911 tape reveals more on dramatic canyon rescue

Helicopter pilot recounts hiker's rescue from cliff

911 call released in Crooked River Rescue

REDMOND, Ore. - Just after 7 o'clock Friday night, Jefferson County 911 got a panicked call from Ben Hyatt of Redmond.

"You're trapped on the side of a cliff on the Crooked River?" asked the 911 dispatcher.

"That's correct, yes, I can't get up or down," replied Hyatt.

The 42-year-old was on a hike when he ran out of water. He decided he would trek down to the river below him to get some more, but soon he found himself in just jeans and tennis shoes, clinging to a cliff.

"How long have you been down there?" asked the dispatcher.

"Uh, I've been down here a couple of hours trying to get down, and then I got stuck, I've been down here about three hours." said Hyatt.

Dangerous terrain and a 300-foot vertical drop kept crews with ropes from getting to Hyatt, but they kept in contact with him throughout the night.

Saturday morning, a Black Hawk helicopter from the Oregon National Guard was called in. The pilot, Capt. Nathan Edgecomb, couldn't believe what he saw.

"The instinct was, 'Holy cow, how'd that guy get there?'" Edgecomb told us Tuesday by phone.

The crew's first attempt to get to Hyatt failed.

"My hoist operator that was dropping the medic on the cable wasn't actually able to see the guy in the hill," said Edgecomb.

Time was ticking by, Edgecomb worried Hyatt would slip off the two-by-three foot ledge.

"It's like watching Survivor, when they're doing those stunts, you know like who can stand on the pole the longest?" said Edgecomb. "It just takes one second of mental lapse and you slip and fall."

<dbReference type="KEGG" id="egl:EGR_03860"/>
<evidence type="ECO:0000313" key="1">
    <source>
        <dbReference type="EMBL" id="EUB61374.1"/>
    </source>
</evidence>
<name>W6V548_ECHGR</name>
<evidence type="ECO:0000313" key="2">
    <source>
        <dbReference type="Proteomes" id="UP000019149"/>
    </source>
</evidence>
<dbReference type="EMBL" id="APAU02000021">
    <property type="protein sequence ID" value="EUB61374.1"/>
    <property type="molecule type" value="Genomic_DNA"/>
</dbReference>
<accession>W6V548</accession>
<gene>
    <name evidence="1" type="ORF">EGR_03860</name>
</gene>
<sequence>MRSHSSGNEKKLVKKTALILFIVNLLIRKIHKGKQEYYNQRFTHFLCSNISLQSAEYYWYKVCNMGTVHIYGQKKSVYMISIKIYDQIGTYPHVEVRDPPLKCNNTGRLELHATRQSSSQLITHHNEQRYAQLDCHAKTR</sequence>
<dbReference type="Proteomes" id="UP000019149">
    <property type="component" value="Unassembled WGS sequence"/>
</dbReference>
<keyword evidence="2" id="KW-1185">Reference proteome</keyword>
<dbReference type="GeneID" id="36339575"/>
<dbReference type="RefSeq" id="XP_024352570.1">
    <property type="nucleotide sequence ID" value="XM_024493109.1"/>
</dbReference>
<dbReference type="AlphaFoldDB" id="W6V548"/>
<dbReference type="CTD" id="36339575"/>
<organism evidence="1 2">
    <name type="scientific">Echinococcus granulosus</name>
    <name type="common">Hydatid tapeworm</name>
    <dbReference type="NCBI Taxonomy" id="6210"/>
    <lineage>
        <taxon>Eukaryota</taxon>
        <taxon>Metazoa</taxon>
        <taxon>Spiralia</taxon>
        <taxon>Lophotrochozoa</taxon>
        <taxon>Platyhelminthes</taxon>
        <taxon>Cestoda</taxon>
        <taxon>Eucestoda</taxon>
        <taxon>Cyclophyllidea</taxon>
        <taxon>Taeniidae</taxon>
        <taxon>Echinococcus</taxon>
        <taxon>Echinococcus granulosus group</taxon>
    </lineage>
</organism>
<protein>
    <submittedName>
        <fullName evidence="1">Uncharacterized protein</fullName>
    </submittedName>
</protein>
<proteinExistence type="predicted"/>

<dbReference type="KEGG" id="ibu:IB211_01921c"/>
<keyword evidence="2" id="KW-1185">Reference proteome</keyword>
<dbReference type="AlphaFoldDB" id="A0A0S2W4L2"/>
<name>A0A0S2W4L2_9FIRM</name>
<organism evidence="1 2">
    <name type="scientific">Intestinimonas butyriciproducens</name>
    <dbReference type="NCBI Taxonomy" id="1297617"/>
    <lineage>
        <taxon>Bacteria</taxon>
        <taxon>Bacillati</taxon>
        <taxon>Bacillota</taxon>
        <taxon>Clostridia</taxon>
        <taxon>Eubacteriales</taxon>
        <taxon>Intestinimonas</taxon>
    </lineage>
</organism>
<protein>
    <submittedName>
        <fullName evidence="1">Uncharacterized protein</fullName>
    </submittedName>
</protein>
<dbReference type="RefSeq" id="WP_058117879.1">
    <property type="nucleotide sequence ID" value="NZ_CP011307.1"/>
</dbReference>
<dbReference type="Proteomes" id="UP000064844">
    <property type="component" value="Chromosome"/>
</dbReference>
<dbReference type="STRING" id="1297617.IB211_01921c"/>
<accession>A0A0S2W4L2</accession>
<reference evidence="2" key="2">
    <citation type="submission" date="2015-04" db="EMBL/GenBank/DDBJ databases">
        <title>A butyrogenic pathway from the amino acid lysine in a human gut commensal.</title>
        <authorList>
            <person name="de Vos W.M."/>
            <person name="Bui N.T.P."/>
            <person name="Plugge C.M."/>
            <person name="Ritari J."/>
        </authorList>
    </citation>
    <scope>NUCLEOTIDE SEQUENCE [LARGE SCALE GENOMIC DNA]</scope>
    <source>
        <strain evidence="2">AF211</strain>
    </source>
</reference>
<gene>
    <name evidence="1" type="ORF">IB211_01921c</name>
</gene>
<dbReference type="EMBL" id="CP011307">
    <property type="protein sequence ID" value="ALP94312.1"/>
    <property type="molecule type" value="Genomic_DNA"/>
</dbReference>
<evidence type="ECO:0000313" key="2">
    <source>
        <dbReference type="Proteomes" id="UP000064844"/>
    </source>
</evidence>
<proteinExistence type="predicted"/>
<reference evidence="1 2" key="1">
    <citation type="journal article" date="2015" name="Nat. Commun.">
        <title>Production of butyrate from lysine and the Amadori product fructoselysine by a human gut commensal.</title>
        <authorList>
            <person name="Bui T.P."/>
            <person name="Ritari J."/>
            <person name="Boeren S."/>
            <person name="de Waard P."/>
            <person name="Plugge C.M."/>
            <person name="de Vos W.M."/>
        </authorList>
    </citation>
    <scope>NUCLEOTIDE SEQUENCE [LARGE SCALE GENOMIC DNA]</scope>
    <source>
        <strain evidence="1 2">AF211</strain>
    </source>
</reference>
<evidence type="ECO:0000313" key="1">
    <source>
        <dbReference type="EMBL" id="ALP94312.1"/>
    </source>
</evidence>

With no other options and Hyatt losing strength, Edgecomb relied on the medic's hand signals.

"He was telling me where to move the aircraft to get into a better position, which is something I've never done before," said Edgecomb.

Another first for the veteran pilot was using what he calls a "horse collar" to hoist Hyatt out of the canyon.

"We usually drop a jungle penetrator, which is kind of a little two-seat thing to pluck somebody -- but we just couldn't get it in there," said Edgecomb.

After a brief stop in some sagebrush to adjust, Hyatt was lifted hundreds of feet off the ground to safety.

"Kudos to him for sticking it out that long, especially throughout the night," said Edgecomb.

Firefighters from Crooked River Ranch stayed with Hyatt through the night, yelling back and forth with him after he lost his cellphone. When crews initially got on the scene that night, it was already dark, and they were able to locate Hyatt by the light on his cellphone.

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